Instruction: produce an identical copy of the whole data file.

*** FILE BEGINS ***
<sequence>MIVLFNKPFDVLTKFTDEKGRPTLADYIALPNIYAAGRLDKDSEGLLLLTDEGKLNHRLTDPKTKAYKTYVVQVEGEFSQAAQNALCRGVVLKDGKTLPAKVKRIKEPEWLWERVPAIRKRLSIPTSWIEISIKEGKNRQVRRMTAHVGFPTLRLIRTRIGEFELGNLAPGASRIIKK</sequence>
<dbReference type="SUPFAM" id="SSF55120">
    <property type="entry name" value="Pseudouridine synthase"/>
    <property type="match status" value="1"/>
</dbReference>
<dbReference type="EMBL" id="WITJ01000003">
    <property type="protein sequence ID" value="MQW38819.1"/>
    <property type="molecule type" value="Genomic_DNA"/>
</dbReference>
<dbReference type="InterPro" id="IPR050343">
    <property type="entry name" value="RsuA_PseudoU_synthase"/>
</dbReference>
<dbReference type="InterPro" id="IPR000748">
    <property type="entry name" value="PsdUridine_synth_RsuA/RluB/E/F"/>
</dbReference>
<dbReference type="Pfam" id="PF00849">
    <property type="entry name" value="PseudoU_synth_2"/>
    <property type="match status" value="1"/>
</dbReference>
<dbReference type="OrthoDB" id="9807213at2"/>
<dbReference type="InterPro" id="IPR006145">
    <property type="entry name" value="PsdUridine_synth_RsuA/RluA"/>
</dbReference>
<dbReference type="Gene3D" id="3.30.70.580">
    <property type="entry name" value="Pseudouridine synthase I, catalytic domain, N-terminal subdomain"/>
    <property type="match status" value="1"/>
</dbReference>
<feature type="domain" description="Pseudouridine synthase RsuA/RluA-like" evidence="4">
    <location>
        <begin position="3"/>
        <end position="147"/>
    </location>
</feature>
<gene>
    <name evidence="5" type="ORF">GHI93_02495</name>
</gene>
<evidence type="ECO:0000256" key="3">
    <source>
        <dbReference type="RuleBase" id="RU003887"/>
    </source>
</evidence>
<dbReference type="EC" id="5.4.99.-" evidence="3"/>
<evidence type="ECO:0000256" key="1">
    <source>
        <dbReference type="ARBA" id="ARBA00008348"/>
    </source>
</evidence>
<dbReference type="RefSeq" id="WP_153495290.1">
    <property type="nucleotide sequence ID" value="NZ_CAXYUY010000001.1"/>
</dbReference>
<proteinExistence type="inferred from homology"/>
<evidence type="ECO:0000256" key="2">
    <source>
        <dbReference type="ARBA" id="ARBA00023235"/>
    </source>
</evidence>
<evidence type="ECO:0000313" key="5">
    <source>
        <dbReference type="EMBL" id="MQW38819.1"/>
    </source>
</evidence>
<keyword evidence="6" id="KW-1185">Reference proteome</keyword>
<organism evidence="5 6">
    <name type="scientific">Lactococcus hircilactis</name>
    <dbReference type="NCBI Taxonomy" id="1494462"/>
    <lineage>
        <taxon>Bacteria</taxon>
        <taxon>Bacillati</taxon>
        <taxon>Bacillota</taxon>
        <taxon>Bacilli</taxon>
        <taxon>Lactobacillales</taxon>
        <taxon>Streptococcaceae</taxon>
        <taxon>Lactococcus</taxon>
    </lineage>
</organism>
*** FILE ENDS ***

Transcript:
<sequence>MIVLFNKPFDVLTKFTDEKGRPTLADYIALPNIYAAGRLDKDSEGLLLLTDEGKLNHRLTDPKTKAYKTYVVQVEGEFSQAAQNALCRGVVLKDGKTLPAKVKRIKEPEWLWERVPAIRKRLSIPTSWIEISIKEGKNRQVRRMTAHVGFPTLRLIRTRIGEFELGNLAPGASRIIKK</sequence>
<dbReference type="SUPFAM" id="SSF55120">
    <property type="entry name" value="Pseudouridine synthase"/>
    <property type="match status" value="1"/>
</dbReference>
<dbReference type="EMBL" id="WITJ01000003">
    <property type="protein sequence ID" value="MQW38819.1"/>
    <property type="molecule type" value="Genomic_DNA"/>
</dbReference>
<dbReference type="InterPro" id="IPR050343">
    <property type="entry name" value="RsuA_PseudoU_synthase"/>
</dbReference>
<dbReference type="InterPro" id="IPR000748">
    <property type="entry name" value="PsdUridine_synth_RsuA/RluB/E/F"/>
</dbReference>
<dbReference type="Pfam" id="PF00849">
    <property type="entry name" value="PseudoU_synth_2"/>
    <property type="match status" value="1"/>
</dbReference>
<dbReference type="OrthoDB" id="9807213at2"/>
<dbReference type="InterPro" id="IPR006145">
    <property type="entry name" value="PsdUridine_synth_RsuA/RluA"/>
</dbReference>
<dbReference type="Gene3D" id="3.30.70.580">
    <property type="entry name" value="Pseudouridine synthase I, catalytic domain, N-terminal subdomain"/>
    <property type="match status" value="1"/>
</dbReference>
<feature type="domain" description="Pseudouridine synthase RsuA/RluA-like" evidence="4">
    <location>
        <begin position="3"/>
        <end position="147"/>
    </location>
</feature>
<gene>
    <name evidence="5" type="ORF">GHI93_02495</name>
</gene>
<evidence type="ECO:0000256" key="3">
    <source>
        <dbReference type="RuleBase" id="RU003887"/>
    </source>
</evidence>
<dbReference type="EC" id="5.4.99.-" evidence="3"/>
<evidence type="ECO:0000256" key="1">
    <source>
        <dbReference type="ARBA" id="ARBA00008348"/>
    </source>
</evidence>
<dbReference type="RefSeq" id="WP_153495290.1">
    <property type="nucleotide sequence ID" value="NZ_CAXYUY010000001.1"/>
</dbReference>
<proteinExistence type="inferred from homology"/>
<evidence type="ECO:0000256" key="2">
    <source>
        <dbReference type="ARBA" id="ARBA00023235"/>
    </source>
</evidence>
<evidence type="ECO:0000313" key="5">
    <source>
        <dbReference type="EMBL" id="MQW38819.1"/>
    </source>
</evidence>
<keyword evidence="6" id="KW-1185">Reference proteome</keyword>
<organism evidence="5 6">
    <name type="scientific">Lactococcus hircilactis</name>
    <dbReference type="NCBI Taxonomy" id="1494462"/>
    <lineage>
        <taxon>Bacteria</taxon>
        <taxon>Bacillati</taxon>
        <taxon>Bacillota</taxon>
        <taxon>Bacilli</taxon>
        <taxon>Lactobacillales</taxon>
        <taxon>Streptococcaceae</taxon>
        <taxon>Lactococcus</taxon>
    </lineage>
</organism>